2023 Ondo State Joint Financial Accounting Answers

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(i) Scope and Function:

• Bookkeeping: Bookkeeping is a subset of accounting and primarily involves the systematic recording of financial transactions. It focuses on the daily recording of business transactions, including purchases, sales, receipts, and payments.

• Accounting: Accounting is a broader term that encompasses bookkeeping but goes beyond it. Accounting involves the interpretation, analysis, summarization, and communication of financial data. Accountants use the information recorded by bookkeepers to prepare financial statements, analyze business performance, provide financial advice, and make strategic decisions.

(ii) *Analysis and Interpretation:*

• Bookkeeping: Bookkeeping mainly deals with the mechanical recording of financial transactions in a systematic manner. Bookkeepers ensure that transactions are accurately classified and posted to the appropriate ledger accounts, but they do not typically analyze the financial data or draw conclusions from it.

• Accounting: Accounting involves the analysis and interpretation of financial data. Accountants use the information generated by bookkeeping to prepare financial reports, perform ratio analysis, assess business performance, and provide insights to management.


(i) Sales: Sales Invoice or Sales Receipt.

(ii) Purchases: Purchase Invoice or Purchase Receipt.

(iii) Cash Deposit: Cash Deposit Slip or Bank Deposit Slip.

(iv) Salary: Payroll Register or Payslip.

(v) Return Outward: Goods Return Note or Return Outward Invoice


(I) Record of Transactions: Source documents provide evidence of business transactions and serve as primary records of the occurrence of events such as sales, purchases, and expenses.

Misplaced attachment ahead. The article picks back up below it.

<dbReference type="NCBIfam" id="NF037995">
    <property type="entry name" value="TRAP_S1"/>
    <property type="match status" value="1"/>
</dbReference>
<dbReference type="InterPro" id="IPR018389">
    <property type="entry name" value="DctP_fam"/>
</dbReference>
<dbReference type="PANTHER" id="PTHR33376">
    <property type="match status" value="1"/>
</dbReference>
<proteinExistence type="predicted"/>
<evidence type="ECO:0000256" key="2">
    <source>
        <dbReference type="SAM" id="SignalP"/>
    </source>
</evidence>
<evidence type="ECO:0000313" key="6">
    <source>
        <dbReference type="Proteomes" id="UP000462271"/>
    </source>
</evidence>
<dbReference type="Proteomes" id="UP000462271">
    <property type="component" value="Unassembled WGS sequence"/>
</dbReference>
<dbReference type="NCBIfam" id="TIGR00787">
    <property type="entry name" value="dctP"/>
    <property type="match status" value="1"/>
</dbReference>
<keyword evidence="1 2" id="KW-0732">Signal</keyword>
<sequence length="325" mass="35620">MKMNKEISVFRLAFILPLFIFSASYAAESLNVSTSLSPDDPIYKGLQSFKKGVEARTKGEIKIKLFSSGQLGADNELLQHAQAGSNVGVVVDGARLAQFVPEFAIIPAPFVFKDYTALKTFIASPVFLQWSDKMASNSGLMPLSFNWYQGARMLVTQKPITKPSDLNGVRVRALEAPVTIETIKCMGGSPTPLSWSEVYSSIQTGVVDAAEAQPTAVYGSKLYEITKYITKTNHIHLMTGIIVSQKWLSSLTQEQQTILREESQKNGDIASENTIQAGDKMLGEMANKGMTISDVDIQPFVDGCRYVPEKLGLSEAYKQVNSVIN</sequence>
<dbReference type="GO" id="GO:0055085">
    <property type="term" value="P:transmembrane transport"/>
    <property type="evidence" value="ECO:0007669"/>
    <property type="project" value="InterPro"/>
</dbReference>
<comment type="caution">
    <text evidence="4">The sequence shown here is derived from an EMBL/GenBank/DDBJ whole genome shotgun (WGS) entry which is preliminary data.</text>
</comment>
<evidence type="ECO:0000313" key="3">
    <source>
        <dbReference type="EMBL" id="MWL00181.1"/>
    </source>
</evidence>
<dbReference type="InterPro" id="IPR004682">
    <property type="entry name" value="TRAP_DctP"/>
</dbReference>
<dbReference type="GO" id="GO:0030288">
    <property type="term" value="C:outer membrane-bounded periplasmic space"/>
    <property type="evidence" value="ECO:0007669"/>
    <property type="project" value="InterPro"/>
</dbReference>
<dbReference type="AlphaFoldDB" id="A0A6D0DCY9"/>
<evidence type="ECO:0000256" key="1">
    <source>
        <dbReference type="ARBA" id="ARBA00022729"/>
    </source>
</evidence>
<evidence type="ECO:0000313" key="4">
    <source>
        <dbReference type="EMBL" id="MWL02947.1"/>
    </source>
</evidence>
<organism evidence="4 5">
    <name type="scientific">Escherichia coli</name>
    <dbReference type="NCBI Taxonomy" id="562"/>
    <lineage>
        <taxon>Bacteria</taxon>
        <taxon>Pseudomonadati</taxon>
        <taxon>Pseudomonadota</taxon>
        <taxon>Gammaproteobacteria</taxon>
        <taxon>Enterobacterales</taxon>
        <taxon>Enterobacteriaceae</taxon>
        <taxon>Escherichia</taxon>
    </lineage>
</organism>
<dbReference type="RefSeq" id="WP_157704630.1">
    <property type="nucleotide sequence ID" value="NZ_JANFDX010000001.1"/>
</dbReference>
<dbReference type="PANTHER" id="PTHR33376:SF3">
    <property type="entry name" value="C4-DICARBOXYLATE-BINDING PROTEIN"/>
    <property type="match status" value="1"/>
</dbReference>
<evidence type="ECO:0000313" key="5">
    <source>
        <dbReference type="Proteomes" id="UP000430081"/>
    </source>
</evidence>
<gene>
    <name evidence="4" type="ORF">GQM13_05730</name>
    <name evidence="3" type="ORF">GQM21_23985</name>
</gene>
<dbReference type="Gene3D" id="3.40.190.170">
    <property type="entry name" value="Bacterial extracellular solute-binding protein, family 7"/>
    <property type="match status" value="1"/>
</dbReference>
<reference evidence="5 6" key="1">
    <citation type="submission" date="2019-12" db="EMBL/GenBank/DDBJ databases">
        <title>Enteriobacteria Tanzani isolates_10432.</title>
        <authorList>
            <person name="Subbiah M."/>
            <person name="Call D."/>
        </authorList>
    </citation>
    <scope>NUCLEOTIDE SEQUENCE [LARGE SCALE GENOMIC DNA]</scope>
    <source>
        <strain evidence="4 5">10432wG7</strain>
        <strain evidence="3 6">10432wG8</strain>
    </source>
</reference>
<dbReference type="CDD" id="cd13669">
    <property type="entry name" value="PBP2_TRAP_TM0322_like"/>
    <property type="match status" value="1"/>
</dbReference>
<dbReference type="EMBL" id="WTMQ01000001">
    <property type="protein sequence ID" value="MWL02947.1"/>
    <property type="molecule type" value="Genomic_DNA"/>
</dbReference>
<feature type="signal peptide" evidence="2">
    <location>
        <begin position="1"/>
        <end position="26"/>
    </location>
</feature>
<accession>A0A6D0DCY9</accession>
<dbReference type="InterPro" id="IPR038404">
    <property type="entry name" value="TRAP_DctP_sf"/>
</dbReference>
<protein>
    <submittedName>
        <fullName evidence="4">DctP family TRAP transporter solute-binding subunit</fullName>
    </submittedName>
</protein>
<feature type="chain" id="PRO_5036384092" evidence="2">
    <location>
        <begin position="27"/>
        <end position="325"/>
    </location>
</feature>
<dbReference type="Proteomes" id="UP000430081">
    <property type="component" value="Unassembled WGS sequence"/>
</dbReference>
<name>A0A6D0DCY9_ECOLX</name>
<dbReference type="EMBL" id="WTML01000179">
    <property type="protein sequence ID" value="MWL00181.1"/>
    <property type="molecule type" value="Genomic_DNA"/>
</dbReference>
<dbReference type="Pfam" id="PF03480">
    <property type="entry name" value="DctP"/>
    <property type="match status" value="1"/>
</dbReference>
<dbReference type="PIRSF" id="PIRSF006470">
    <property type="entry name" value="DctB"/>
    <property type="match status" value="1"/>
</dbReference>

(ii) Verification: They act as supporting evidence to verify the accuracy and validity of transactions recorded in the accounting system, helping to prevent errors and fraud.

(iii) Basis for Accounting Entries: Source documents provide the necessary information for bookkeepers and accountants to make journal entries in the accounting records.

(iv) Auditing and Compliance: Source documents are essential during audits and ensure that the business is complying with accounting and tax regulations.

(v) Tracking Financial Performance: They assist in tracking and monitoring financial performance, allowing businesses to assess their revenue, expenses, and profitability.

(vi) Evidence for Legal and Financial Purposes: Source documents can serve as legal evidence in case of disputes or for financial reporting and disclosure purposes.

(2a) A bank statement is a financial document provided by a bank or financial institution to an account holder, summarizing the account holder’s financial transactions during a specific period. The bank statement serves as an official record of all activities related to the account and provides important information regarding deposits, withdrawals, transfers, fees, and other transactions that occurred within the given time frame.

(I) Bank Reconciliation Timing
(ii) Direct Debits and Standing Orders
(iii) Bank Errors
(iv) Errors
(v) Interest Earned
(vi) Electronic Funds Transfers (EFTs)
(vii) Timing Differences
(viii) Outstanding Checks
(ix) Deposits in Transit